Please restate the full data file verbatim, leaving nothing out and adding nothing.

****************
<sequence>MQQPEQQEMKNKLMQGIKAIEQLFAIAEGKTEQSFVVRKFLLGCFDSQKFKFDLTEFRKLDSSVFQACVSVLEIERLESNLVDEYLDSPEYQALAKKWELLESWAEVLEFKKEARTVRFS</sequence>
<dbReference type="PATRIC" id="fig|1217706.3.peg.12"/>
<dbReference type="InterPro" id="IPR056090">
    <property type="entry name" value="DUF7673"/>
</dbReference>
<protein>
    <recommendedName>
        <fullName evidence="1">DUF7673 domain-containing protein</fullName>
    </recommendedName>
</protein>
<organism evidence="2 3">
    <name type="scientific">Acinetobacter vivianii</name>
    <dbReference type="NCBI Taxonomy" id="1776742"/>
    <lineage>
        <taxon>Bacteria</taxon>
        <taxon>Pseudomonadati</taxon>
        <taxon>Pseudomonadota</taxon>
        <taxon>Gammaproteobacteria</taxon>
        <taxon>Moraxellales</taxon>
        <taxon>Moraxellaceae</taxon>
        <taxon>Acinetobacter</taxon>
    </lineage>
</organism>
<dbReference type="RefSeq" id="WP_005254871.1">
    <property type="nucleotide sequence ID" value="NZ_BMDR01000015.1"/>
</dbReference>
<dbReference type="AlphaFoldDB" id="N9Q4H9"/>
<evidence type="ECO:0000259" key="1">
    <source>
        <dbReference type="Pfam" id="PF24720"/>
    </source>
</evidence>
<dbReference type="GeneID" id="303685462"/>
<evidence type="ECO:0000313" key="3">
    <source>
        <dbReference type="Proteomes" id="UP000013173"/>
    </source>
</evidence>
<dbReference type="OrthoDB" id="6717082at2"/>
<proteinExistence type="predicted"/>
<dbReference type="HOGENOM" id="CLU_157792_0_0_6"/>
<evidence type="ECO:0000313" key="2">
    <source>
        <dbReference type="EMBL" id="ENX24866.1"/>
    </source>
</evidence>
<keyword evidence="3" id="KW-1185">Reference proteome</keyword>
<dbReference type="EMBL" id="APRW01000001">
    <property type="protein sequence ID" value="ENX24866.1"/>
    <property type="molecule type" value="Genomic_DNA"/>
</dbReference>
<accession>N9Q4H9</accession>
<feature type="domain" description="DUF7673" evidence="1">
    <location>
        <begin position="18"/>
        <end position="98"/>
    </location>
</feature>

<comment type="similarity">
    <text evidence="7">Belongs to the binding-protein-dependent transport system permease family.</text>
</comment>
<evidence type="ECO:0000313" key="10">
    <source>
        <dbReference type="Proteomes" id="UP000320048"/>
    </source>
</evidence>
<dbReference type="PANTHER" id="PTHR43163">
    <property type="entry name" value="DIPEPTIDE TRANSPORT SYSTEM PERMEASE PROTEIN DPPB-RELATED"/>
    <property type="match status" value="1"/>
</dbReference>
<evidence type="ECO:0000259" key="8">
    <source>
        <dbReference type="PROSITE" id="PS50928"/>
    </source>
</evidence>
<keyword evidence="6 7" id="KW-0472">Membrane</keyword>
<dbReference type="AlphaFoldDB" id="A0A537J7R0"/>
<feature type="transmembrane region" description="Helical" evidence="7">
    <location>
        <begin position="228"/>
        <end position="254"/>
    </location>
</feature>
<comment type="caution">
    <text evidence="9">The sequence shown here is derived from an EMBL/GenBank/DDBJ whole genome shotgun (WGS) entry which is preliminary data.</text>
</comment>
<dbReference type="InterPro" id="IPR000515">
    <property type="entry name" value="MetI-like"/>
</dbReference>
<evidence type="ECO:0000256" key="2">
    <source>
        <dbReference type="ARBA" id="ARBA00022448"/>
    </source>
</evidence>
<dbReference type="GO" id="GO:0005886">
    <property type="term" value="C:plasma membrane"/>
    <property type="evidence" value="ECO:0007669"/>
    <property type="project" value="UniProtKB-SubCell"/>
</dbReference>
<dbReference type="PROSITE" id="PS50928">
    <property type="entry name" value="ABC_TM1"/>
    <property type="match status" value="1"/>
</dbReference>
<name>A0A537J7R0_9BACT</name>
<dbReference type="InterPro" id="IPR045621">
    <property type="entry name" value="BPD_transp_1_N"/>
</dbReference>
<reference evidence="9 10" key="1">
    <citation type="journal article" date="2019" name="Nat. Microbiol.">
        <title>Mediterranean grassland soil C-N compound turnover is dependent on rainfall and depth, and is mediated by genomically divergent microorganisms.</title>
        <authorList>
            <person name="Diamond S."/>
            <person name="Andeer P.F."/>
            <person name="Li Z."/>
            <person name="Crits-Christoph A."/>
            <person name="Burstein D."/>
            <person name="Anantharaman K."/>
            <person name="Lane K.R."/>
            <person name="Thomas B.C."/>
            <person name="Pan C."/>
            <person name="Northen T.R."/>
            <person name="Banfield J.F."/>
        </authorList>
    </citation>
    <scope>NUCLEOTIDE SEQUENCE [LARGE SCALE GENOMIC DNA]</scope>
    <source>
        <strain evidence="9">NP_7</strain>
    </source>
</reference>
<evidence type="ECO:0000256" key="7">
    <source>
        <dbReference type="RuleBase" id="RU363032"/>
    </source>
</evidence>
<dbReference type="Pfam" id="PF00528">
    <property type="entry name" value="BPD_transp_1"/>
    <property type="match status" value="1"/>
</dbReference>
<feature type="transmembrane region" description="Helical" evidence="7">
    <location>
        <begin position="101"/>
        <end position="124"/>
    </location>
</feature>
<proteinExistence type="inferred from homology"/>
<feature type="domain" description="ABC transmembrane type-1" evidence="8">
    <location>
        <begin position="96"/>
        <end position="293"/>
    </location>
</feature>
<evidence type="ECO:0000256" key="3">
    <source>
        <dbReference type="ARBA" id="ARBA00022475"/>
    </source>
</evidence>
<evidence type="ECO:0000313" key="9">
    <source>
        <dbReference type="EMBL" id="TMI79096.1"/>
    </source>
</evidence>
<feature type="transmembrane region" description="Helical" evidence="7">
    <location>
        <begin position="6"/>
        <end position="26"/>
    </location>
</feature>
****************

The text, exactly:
<sequence>MQQPEQQEMKNKLMQGIKAIEQLFAIAEGKTEQSFVVRKFLLGCFDSQKFKFDLTEFRKLDSSVFQACVSVLEIERLESNLVDEYLDSPEYQALAKKWELLESWAEVLEFKKEARTVRFS</sequence>
<dbReference type="PATRIC" id="fig|1217706.3.peg.12"/>
<dbReference type="InterPro" id="IPR056090">
    <property type="entry name" value="DUF7673"/>
</dbReference>
<protein>
    <recommendedName>
        <fullName evidence="1">DUF7673 domain-containing protein</fullName>
    </recommendedName>
</protein>
<organism evidence="2 3">
    <name type="scientific">Acinetobacter vivianii</name>
    <dbReference type="NCBI Taxonomy" id="1776742"/>
    <lineage>
        <taxon>Bacteria</taxon>
        <taxon>Pseudomonadati</taxon>
        <taxon>Pseudomonadota</taxon>
        <taxon>Gammaproteobacteria</taxon>
        <taxon>Moraxellales</taxon>
        <taxon>Moraxellaceae</taxon>
        <taxon>Acinetobacter</taxon>
    </lineage>
</organism>
<dbReference type="RefSeq" id="WP_005254871.1">
    <property type="nucleotide sequence ID" value="NZ_BMDR01000015.1"/>
</dbReference>
<dbReference type="AlphaFoldDB" id="N9Q4H9"/>
<evidence type="ECO:0000259" key="1">
    <source>
        <dbReference type="Pfam" id="PF24720"/>
    </source>
</evidence>
<dbReference type="GeneID" id="303685462"/>
<evidence type="ECO:0000313" key="3">
    <source>
        <dbReference type="Proteomes" id="UP000013173"/>
    </source>
</evidence>
<dbReference type="OrthoDB" id="6717082at2"/>
<proteinExistence type="predicted"/>
<dbReference type="HOGENOM" id="CLU_157792_0_0_6"/>
<evidence type="ECO:0000313" key="2">
    <source>
        <dbReference type="EMBL" id="ENX24866.1"/>
    </source>
</evidence>
<keyword evidence="3" id="KW-1185">Reference proteome</keyword>
<dbReference type="EMBL" id="APRW01000001">
    <property type="protein sequence ID" value="ENX24866.1"/>
    <property type="molecule type" value="Genomic_DNA"/>
</dbReference>
<accession>N9Q4H9</accession>
<feature type="domain" description="DUF7673" evidence="1">
    <location>
        <begin position="18"/>
        <end position="98"/>
    </location>
</feature>

<comment type="similarity">
    <text evidence="7">Belongs to the binding-protein-dependent transport system permease family.</text>
</comment>
<evidence type="ECO:0000313" key="10">
    <source>
        <dbReference type="Proteomes" id="UP000320048"/>
    </source>
</evidence>
<dbReference type="PANTHER" id="PTHR43163">
    <property type="entry name" value="DIPEPTIDE TRANSPORT SYSTEM PERMEASE PROTEIN DPPB-RELATED"/>
    <property type="match status" value="1"/>
</dbReference>
<evidence type="ECO:0000259" key="8">
    <source>
        <dbReference type="PROSITE" id="PS50928"/>
    </source>
</evidence>
<keyword evidence="6 7" id="KW-0472">Membrane</keyword>
<dbReference type="AlphaFoldDB" id="A0A537J7R0"/>
<feature type="transmembrane region" description="Helical" evidence="7">
    <location>
        <begin position="228"/>
        <end position="254"/>
    </location>
</feature>
<comment type="caution">
    <text evidence="9">The sequence shown here is derived from an EMBL/GenBank/DDBJ whole genome shotgun (WGS) entry which is preliminary data.</text>
</comment>
<dbReference type="InterPro" id="IPR000515">
    <property type="entry name" value="MetI-like"/>
</dbReference>
<evidence type="ECO:0000256" key="2">
    <source>
        <dbReference type="ARBA" id="ARBA00022448"/>
    </source>
</evidence>
<dbReference type="GO" id="GO:0005886">
    <property type="term" value="C:plasma membrane"/>
    <property type="evidence" value="ECO:0007669"/>
    <property type="project" value="UniProtKB-SubCell"/>
</dbReference>
<dbReference type="PROSITE" id="PS50928">
    <property type="entry name" value="ABC_TM1"/>
    <property type="match status" value="1"/>
</dbReference>
<name>A0A537J7R0_9BACT</name>
<dbReference type="InterPro" id="IPR045621">
    <property type="entry name" value="BPD_transp_1_N"/>
</dbReference>
<reference evidence="9 10" key="1">
    <citation type="journal article" date="2019" name="Nat. Microbiol.">
        <title>Mediterranean grassland soil C-N compound turnover is dependent on rainfall and depth, and is mediated by genomically divergent microorganisms.</title>
        <authorList>
            <person name="Diamond S."/>
            <person name="Andeer P.F."/>
            <person name="Li Z."/>
            <person name="Crits-Christoph A."/>
            <person name="Burstein D."/>
            <person name="Anantharaman K."/>
            <person name="Lane K.R."/>
            <person name="Thomas B.C."/>
            <person name="Pan C."/>
            <person name="Northen T.R."/>
            <person name="Banfield J.F."/>
        </authorList>
    </citation>
    <scope>NUCLEOTIDE SEQUENCE [LARGE SCALE GENOMIC DNA]</scope>
    <source>
        <strain evidence="9">NP_7</strain>
    </source>
</reference>
<evidence type="ECO:0000256" key="7">
    <source>
        <dbReference type="RuleBase" id="RU363032"/>
    </source>
</evidence>
<dbReference type="Pfam" id="PF00528">
    <property type="entry name" value="BPD_transp_1"/>
    <property type="match status" value="1"/>
</dbReference>
<feature type="transmembrane region" description="Helical" evidence="7">
    <location>
        <begin position="101"/>
        <end position="124"/>
    </location>
</feature>
<proteinExistence type="inferred from homology"/>
<feature type="domain" description="ABC transmembrane type-1" evidence="8">
    <location>
        <begin position="96"/>
        <end position="293"/>
    </location>
</feature>
<evidence type="ECO:0000256" key="3">
    <source>
        <dbReference type="ARBA" id="ARBA00022475"/>
    </source>
</evidence>
<evidence type="ECO:0000313" key="9">
    <source>
        <dbReference type="EMBL" id="TMI79096.1"/>
    </source>
</evidence>
<feature type="transmembrane region" description="Helical" evidence="7">
    <location>
        <begin position="6"/>
        <end position="26"/>
    </location>
</feature>